Friday, December 28, 2012

Emotions and Physical Health

This first paragraph really need not be stated, but I feel I want to tell you my point of view here:  Anything on my blog that is spiritual or opinionated, well, it's quite obviously MY opinion.  But here's the thing, I don't require that you agree with me.  I don't necessarily want to debate it, either.  It doesn't have to make sense to you and you don't need to disprove my opinion to be right in your mind.  We are, each one of us, on our own path.  Sometimes the paths cross, sometimes they don't.  If anything I write resonates for you ... well, YAY!!  I'm thrilled.  But if it doesn't, that's perfectly okay, too.  And I won't judge you for having different beliefs or opinions.  You are allowed to have them.  They can be different from mine.  Follow your path, not mine.  I don't know everything - I'm just trying to figure things out so I can understand them.  I share it to make it real, and in the hope that it triggers a truth for someone else. 

That said, here's a biggie for me.  I'm going in deep here, so forgive me if I sound a little Hippie-Dippie to you.

Life is not intended to be hard.  I really believe this.  I believe we all have a purpose in being here - maybe we're here to learn, maybe we're here to teach.  If it goes as planned, life should be fairly easy.  Not that there won't be deaths and stress and hard times, but in general it is supposed to flow like a river and the water should flow around the boulders, not be stopped by them.  When life isn't flowing, we are fighting our true path.  And we need to find the right path again.  

I know a lot of people - people I am very close to who won't agree with me here.  And that's okay.  You are allowed.  But, again, this is what makes sense to me.

When I was going to University, writing my Master's Thesis, working full time as an archaeologist, I ENJOYED it (it's a super interesting field and I think I was pretty good at it), but it just about killed me.  A couple of nervous breakdowns, and a decade later, I felt like I was choosing the easy path by staying home to raise my son and do contract work from my home office.  Instead of simply accepting that this what made me most comfortable and happy, I felt like I was taking the easy way out.  I was failing, giving up, wimping out.  But I would make it sound good and noble by sacrificing myself and my career for my son.  The truth of the matter was that it felt better (easier) to stay home and not force myself to go to work.  It felt better picking the work I wanted to do and doing it in the comfort of my home.  I developed AMAZING relationships with my clients and do work that I like to do.  But somewhere deep down inside I still feel like I took the easy road, and I will always feel like I am not contributing enough to the finances of my household.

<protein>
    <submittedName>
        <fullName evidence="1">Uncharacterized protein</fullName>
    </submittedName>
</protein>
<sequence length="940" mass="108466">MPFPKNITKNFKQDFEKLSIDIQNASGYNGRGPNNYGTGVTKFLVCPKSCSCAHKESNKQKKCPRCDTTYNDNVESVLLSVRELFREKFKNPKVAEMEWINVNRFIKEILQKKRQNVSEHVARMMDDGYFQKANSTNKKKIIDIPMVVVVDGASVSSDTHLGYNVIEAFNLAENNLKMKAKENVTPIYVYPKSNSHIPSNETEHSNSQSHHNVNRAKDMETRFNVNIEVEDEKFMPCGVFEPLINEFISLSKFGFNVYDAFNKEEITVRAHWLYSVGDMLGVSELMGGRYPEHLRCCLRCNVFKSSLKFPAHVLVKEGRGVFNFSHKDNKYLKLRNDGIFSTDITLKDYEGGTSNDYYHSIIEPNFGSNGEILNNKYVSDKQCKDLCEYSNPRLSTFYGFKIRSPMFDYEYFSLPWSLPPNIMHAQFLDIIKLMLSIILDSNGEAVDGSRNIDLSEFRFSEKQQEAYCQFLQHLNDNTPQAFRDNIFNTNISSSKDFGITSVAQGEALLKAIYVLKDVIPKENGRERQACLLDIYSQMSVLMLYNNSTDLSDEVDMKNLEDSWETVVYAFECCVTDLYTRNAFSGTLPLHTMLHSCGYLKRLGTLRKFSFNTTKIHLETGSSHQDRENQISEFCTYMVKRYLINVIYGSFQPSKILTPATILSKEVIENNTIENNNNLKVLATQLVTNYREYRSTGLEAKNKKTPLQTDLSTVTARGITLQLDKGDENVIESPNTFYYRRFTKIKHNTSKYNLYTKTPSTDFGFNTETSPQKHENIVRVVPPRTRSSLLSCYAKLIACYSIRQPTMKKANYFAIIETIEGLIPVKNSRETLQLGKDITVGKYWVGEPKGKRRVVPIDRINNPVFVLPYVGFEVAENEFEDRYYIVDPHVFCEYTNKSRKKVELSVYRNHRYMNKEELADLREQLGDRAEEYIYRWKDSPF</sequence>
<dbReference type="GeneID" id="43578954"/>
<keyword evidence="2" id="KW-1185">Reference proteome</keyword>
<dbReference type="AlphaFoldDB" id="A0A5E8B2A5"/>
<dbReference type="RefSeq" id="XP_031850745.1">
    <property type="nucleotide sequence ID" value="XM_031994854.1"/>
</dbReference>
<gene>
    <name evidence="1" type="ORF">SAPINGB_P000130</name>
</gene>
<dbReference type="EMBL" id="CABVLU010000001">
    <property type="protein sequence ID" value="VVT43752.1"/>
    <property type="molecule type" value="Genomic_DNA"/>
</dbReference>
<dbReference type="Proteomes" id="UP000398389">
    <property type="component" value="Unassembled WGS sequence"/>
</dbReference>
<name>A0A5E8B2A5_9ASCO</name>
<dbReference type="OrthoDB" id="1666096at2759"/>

So here's the question:  where did I get the idea that I had to have a "career" to be happy?  My parents didn't push me in any particular direction and were not in a financial position to help very much to pay for University.  I created the drive and borrowed the money to do it.  And I didn't just go for 4 years and get a Bachelor's Degree.  I went for 9 years.  NINE years of University.  A LOT of money.  And I really, honestly thought that this was what I wanted.  If anyone had told me 20 years ago that I'd be happily at home raising a son and growing a garden I would have laughed in their face and shook my head with a derisive look on my face.  Not a chance.  I was hoping to get married, but I certainly wouldn't have children and would pursue a career.  If I wasn't the BEST at something, I would be a failure.  If I wasn't the smartest, there was something wrong with me.  No mediocrity here.  I was going to BE something.  And if I wasn't, it's because I didn't work hard enough at it.